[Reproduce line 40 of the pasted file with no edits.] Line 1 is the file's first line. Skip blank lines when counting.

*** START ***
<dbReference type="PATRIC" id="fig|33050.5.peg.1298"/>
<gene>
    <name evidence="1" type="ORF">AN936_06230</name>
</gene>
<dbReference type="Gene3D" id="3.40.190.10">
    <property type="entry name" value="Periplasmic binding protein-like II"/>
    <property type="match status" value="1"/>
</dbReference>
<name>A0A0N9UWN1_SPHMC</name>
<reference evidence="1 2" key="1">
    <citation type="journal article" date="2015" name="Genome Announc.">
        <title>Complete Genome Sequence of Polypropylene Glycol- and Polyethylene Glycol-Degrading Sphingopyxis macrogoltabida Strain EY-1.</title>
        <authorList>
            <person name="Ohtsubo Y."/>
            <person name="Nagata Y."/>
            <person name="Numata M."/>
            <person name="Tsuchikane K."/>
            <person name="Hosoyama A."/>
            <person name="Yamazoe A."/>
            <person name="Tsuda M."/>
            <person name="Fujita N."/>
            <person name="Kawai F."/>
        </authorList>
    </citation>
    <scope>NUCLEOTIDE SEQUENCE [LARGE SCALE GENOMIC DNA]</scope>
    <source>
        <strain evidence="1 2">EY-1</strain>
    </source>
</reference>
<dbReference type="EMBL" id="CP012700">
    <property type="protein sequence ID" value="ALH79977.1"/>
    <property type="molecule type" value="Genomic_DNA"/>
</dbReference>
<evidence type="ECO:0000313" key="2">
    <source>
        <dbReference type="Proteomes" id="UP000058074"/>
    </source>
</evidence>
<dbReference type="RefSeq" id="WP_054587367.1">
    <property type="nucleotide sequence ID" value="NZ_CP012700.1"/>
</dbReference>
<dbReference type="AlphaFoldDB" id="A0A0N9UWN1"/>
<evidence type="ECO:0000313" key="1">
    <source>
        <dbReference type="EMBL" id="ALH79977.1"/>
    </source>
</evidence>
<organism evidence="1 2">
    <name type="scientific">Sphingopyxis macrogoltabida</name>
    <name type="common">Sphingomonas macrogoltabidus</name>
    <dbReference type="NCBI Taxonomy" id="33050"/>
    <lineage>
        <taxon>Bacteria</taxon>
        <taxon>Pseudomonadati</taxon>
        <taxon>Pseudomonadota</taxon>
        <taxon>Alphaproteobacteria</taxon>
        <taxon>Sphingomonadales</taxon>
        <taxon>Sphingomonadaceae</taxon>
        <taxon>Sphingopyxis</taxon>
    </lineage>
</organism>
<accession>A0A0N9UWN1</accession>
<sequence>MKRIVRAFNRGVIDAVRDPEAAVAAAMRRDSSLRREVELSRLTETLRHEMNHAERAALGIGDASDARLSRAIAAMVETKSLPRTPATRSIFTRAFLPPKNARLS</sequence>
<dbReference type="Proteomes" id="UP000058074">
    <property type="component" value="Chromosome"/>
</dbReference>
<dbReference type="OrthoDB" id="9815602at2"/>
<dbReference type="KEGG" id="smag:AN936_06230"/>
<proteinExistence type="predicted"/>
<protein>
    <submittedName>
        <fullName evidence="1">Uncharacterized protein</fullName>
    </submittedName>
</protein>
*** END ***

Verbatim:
    <property type="nucleotide sequence ID" value="NZ_CP012700.1"/>